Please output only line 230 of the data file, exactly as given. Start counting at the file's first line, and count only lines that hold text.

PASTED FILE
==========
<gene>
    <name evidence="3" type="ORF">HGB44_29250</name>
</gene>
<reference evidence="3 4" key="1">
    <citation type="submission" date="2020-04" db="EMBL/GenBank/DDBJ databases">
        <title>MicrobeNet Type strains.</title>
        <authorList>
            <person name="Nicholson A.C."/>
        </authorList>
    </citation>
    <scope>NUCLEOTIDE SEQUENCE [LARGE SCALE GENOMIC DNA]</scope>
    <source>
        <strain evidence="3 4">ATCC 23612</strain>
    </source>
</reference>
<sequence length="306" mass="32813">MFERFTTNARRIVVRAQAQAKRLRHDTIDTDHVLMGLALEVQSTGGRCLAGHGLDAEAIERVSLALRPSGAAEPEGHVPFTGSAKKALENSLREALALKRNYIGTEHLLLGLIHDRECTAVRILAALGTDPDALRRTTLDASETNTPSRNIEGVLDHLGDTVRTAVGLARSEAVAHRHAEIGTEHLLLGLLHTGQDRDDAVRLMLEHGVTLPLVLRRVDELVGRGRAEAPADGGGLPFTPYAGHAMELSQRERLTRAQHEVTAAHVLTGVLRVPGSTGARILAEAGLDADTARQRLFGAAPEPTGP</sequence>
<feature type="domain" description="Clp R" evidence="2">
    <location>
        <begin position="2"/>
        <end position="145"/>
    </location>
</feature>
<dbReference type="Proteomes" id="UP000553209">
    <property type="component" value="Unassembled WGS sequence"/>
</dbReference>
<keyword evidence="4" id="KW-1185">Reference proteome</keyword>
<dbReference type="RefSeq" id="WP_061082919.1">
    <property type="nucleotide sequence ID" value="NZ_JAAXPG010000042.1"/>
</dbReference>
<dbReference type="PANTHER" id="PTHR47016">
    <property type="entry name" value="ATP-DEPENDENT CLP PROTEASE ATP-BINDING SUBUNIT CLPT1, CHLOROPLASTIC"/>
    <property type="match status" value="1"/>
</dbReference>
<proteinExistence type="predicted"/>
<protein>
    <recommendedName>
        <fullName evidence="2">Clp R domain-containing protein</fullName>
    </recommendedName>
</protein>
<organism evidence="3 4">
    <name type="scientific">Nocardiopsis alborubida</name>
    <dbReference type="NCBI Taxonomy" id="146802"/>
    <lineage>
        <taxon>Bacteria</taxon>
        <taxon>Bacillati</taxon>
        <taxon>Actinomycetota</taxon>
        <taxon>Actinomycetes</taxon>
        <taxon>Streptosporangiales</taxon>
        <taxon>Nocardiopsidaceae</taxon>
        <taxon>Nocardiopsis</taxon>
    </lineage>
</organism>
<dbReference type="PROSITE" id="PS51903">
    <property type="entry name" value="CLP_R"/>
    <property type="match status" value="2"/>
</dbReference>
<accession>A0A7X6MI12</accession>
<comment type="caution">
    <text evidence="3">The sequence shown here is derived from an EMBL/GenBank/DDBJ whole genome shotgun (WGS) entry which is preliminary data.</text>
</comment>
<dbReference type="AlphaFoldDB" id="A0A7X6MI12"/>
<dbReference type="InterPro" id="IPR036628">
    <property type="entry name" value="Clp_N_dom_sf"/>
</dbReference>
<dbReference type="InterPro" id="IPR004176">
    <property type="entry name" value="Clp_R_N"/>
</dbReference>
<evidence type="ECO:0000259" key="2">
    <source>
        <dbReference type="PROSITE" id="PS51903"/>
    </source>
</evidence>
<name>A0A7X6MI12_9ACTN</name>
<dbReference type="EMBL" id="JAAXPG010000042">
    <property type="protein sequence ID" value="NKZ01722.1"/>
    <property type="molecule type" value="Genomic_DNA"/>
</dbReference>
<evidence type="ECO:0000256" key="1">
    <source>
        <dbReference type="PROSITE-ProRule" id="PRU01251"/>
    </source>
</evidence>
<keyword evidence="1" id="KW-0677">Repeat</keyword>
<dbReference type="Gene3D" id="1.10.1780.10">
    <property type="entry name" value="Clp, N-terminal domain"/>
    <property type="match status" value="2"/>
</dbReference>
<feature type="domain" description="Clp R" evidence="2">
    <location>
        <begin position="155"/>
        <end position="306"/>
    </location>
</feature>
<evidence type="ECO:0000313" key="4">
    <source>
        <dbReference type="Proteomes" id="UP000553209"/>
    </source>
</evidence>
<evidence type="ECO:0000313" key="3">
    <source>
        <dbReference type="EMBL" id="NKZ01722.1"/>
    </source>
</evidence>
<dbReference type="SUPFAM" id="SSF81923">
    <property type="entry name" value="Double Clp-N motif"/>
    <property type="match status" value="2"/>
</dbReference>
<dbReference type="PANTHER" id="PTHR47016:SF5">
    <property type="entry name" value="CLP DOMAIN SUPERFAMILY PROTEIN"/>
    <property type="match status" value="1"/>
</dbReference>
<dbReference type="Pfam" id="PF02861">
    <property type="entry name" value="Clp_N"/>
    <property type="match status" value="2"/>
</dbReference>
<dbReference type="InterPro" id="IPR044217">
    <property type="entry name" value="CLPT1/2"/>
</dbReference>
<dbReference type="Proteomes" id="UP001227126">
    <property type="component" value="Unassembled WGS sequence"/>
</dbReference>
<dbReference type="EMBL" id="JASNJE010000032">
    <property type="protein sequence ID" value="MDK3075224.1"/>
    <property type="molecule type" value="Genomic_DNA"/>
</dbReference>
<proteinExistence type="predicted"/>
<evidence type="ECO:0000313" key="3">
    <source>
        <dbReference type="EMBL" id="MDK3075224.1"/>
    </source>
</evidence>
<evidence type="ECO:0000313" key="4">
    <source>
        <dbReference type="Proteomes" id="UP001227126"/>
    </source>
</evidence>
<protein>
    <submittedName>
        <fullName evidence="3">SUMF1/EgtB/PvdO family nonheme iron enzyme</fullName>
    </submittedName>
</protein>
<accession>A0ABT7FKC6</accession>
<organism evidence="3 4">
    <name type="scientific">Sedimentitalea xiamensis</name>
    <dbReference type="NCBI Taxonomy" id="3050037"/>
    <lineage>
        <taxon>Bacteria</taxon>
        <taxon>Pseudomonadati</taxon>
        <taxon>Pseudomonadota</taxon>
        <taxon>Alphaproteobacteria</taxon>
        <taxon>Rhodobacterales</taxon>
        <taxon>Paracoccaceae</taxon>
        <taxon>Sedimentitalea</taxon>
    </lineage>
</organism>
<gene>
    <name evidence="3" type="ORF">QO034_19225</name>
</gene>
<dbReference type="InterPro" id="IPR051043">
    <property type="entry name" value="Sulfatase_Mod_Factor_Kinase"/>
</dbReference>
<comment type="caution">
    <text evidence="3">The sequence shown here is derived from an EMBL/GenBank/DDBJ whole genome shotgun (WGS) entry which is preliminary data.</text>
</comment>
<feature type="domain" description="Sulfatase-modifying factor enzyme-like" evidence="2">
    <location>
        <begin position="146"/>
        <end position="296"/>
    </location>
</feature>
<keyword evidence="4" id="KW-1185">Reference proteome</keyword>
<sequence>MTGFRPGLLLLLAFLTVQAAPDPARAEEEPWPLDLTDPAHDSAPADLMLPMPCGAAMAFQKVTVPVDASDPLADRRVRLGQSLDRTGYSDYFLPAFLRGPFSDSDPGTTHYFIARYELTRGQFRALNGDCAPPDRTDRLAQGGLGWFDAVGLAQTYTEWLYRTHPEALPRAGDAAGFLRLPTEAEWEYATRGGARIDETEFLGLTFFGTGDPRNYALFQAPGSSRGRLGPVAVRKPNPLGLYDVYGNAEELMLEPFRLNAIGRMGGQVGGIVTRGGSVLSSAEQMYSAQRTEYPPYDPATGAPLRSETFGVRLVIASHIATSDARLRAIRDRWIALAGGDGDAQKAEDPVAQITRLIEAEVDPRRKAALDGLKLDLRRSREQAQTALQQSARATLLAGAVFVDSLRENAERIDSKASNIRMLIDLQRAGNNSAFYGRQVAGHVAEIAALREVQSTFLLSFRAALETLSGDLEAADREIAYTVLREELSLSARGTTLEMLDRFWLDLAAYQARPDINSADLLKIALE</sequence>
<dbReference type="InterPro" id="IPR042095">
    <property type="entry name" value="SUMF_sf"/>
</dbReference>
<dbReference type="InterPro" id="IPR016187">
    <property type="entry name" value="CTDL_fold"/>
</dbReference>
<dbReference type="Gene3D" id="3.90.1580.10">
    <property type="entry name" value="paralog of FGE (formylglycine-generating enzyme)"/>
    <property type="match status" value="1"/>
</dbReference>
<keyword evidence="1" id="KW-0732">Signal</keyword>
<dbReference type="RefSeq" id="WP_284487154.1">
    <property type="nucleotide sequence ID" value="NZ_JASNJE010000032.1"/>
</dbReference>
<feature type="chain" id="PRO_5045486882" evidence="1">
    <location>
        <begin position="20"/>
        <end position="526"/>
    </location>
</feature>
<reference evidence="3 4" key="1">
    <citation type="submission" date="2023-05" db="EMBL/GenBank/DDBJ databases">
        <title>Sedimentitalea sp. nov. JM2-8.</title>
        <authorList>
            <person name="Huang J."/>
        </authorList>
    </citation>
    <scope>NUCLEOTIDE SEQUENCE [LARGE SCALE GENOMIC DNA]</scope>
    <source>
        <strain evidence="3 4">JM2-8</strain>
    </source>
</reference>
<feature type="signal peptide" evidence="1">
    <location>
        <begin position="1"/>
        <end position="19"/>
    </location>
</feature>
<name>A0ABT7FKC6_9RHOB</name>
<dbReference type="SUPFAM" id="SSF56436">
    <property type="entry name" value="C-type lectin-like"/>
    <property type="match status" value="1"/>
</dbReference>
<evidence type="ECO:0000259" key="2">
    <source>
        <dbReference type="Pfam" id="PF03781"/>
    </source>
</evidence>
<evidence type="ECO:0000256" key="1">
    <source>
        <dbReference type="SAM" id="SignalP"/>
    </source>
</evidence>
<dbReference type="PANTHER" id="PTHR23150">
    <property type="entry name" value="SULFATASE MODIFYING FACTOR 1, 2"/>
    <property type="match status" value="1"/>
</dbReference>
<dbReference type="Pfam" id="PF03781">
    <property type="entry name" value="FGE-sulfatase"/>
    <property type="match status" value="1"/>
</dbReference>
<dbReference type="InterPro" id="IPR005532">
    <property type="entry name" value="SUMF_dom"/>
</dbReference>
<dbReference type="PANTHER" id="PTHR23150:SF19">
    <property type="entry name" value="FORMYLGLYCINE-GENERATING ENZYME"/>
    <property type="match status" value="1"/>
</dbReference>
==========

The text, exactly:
<dbReference type="Pfam" id="PF03781">